Primary teachers set to reject draft pay deal

Pay equality between established and new teachers emerges as key issue for profession

Primary school teachers are expected to reject the draft public service pay agreement in a ballot due to be completed on Thursday, in what would be a significant blow to the Government.

The executive of the Irish National Teachers’ Organisation (INTO) – the country’s largest teaching union – has urged its members to oppose the deal on the basis that it did not progress the issue of pay equality between established teachers and new entrants.

Sources close to the 36,000-strong union believe members are likely to reject the proposed agreement, which was negotiated last month between the Government and the public service trade union movement.

The counting of ballots is scheduled to be completed on Thursday evening or Friday morning.


Last week, senior State employees in the Association of Higher Civil and Public Servants became the first group to back the proposed new agreement in a ballot. Under the terms of the proposed deal, about 250,000 State employees will receive pay improvements of between 6.2 per cent and 7.4 per cent over three years

A further 50,000 civil and public service staff recruited since 2013 and who have a less generous pension scheme will receive pay improvements of 7 per cent and 10 per cent over the same period.

The deal sets out that there will be an assessment of the overall pay equality issue over a 12-month period from next January.

Post-2011 cuts

However, the INTO executive argued the proposed agreement did not progress the issue of pay equality between teachers recruited in recent years and those who were taken on prior to cuts to earnings introduced after 2011.

If the INTO rejects the proposed deal, the Government will watch carefully to see whether the union agrees to be bound by the majority decision on the deal of the overall public service committee of the Irish Congress of Trade Unions – the umbrella body for groups representing personnel across the public service.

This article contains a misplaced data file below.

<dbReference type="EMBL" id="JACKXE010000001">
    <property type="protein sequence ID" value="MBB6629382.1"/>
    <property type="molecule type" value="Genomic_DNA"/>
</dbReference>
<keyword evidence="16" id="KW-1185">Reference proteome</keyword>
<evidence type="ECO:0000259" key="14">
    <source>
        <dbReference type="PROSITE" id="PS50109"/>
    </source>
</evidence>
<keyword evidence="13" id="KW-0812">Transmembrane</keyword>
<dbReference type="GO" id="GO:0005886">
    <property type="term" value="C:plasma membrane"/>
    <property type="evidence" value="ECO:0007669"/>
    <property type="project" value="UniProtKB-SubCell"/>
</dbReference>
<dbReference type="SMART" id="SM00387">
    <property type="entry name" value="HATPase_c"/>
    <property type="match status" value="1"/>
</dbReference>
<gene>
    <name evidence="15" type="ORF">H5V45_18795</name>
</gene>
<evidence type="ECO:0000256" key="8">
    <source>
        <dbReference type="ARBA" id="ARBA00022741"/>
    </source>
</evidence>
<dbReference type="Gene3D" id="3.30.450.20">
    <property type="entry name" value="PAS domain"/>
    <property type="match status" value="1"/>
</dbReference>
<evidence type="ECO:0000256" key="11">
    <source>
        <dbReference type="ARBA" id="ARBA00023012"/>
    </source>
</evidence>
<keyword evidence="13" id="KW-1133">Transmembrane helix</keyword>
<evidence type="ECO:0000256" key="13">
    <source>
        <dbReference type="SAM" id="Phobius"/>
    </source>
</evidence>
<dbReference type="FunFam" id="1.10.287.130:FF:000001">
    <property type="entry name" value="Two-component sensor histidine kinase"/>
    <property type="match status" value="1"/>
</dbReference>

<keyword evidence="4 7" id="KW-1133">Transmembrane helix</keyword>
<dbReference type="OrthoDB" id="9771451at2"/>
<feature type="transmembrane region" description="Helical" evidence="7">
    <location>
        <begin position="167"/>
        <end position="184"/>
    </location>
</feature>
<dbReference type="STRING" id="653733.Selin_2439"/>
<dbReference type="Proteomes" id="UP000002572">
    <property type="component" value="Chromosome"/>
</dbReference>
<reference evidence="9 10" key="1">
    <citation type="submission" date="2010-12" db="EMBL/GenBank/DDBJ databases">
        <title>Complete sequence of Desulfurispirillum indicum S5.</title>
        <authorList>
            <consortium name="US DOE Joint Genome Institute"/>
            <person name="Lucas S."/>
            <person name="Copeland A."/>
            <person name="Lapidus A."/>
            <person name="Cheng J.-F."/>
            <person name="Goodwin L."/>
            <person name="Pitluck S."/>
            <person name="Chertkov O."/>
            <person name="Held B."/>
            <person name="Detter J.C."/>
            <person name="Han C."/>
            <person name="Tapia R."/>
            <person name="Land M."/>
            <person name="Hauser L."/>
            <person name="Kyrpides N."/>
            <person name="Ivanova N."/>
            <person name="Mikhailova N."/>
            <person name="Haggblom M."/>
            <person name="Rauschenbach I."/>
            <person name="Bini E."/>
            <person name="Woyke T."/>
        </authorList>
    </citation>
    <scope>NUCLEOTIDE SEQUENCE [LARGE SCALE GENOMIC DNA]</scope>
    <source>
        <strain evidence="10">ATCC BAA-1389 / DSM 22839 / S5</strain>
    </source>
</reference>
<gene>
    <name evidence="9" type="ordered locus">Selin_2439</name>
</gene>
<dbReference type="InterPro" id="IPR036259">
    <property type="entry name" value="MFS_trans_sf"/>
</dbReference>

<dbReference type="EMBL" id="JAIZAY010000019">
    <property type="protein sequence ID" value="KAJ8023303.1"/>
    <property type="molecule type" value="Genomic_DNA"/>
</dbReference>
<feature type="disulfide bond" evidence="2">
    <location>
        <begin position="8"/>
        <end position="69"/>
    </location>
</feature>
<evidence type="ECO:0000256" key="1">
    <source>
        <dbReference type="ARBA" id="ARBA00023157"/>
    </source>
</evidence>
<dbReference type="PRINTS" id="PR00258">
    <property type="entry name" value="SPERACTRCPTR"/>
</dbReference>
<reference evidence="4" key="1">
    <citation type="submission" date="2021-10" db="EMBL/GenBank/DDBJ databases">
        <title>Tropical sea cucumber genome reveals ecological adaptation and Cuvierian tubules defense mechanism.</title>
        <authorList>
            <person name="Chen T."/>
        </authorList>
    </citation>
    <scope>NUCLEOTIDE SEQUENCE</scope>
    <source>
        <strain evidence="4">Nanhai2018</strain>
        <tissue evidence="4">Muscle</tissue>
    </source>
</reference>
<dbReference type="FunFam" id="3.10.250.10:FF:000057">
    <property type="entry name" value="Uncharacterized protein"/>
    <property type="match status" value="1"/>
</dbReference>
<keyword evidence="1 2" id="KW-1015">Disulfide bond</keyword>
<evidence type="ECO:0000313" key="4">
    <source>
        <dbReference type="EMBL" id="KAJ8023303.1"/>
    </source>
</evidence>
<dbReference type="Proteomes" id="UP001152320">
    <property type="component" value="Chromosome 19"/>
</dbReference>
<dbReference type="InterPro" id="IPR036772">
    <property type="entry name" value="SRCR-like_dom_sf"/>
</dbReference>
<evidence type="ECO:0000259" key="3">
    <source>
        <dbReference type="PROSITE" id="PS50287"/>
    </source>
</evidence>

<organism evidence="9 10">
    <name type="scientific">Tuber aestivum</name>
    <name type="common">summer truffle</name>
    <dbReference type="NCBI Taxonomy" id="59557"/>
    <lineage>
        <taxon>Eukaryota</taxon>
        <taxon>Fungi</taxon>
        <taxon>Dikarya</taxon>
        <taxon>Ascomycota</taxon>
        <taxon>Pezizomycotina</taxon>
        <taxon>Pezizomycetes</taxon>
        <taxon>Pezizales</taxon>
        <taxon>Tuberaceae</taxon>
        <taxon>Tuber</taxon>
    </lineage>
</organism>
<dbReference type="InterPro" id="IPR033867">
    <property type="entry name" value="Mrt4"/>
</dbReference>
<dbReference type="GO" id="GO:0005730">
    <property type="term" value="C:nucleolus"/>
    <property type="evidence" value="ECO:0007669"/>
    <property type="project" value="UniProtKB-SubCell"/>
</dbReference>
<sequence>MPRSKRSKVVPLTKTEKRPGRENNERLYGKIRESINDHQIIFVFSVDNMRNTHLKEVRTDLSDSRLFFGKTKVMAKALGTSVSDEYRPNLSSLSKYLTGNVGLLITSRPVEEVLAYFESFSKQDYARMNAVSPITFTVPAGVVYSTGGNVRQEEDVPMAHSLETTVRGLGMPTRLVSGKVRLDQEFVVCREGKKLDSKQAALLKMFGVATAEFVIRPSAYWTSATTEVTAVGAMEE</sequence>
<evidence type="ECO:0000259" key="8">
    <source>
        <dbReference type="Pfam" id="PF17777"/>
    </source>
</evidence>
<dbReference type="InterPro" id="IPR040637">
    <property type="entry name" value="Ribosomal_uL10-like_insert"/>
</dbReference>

The deal requires the backing of a majority of public service staff for it to come into effect.

The Teachers' Union of Ireland (TUI) and the Association of Secondary Teachers, Ireland (ASTI) have also urged their members to reject the proposed new deal. However, TUI and ASTI members will not ballot on the proposals until the autumn.

Unions representing teachers have argued that, despite some measures put in place by the Government over recent years to bridge the pay gap between those appointed before and after 2011, a sizeable difference still remains.

Minster for Education Richard Bruton has said the bill for introducing pay equality for teachers and other education and training staff would be about €85 million.

Mr Bruton told the Dáil last week that various measures taken by the Government meant it had gone about 75 per cent of the way towards restoring pay equality for teachers appointed since 2011.

Government sources say the deal offers a “generous” starting salary of more than €37,692 for new teachers from October 2020 onwards.

One source said if pay parity was fully restored, starting salaries for new teachers would rise to €41,511 for a primary school teacher and €43,879 for a secondary teacher.

Mr Bruton has said pay reductions for post-2011 entrants to the public service were applied to all public servants and not just teachers.

“Any restoration of these measures in respect of teachers would be expected to be applied elsewhere across the public service,” he said.



The rough size of the pay gap between new entrants and those recruited before 2011 when the new public service pay agreement expires in 2020.


Agreements to date have restored three-quarters of the difference in pay for new teachers, and deliver full equality at later points in the pay-scale.


Current starting salary for new entrant teachers.


New starting salary for new entrant teachers when the draft pay agreement expires on October 1st, 2020.


Estimated starting salary for a primary teacher if there was full equalisation of pay scales.


Starting salary for a secondary teacher if there was full equalisation of pay scales.


The cost of delivering pay equality for teachers, though the knock-on costs would be multiples of this amount, according to the Government.

* Source: Department of Education figures

Martin Wall

Martin Wall

Martin Wall is the former Washington Correspondent of The Irish Times. He was previously industry correspondent

Carl O'Brien

Carl O'Brien

Carl O'Brien is Education Editor of The Irish Times. He was previously chief reporter and social affairs correspondent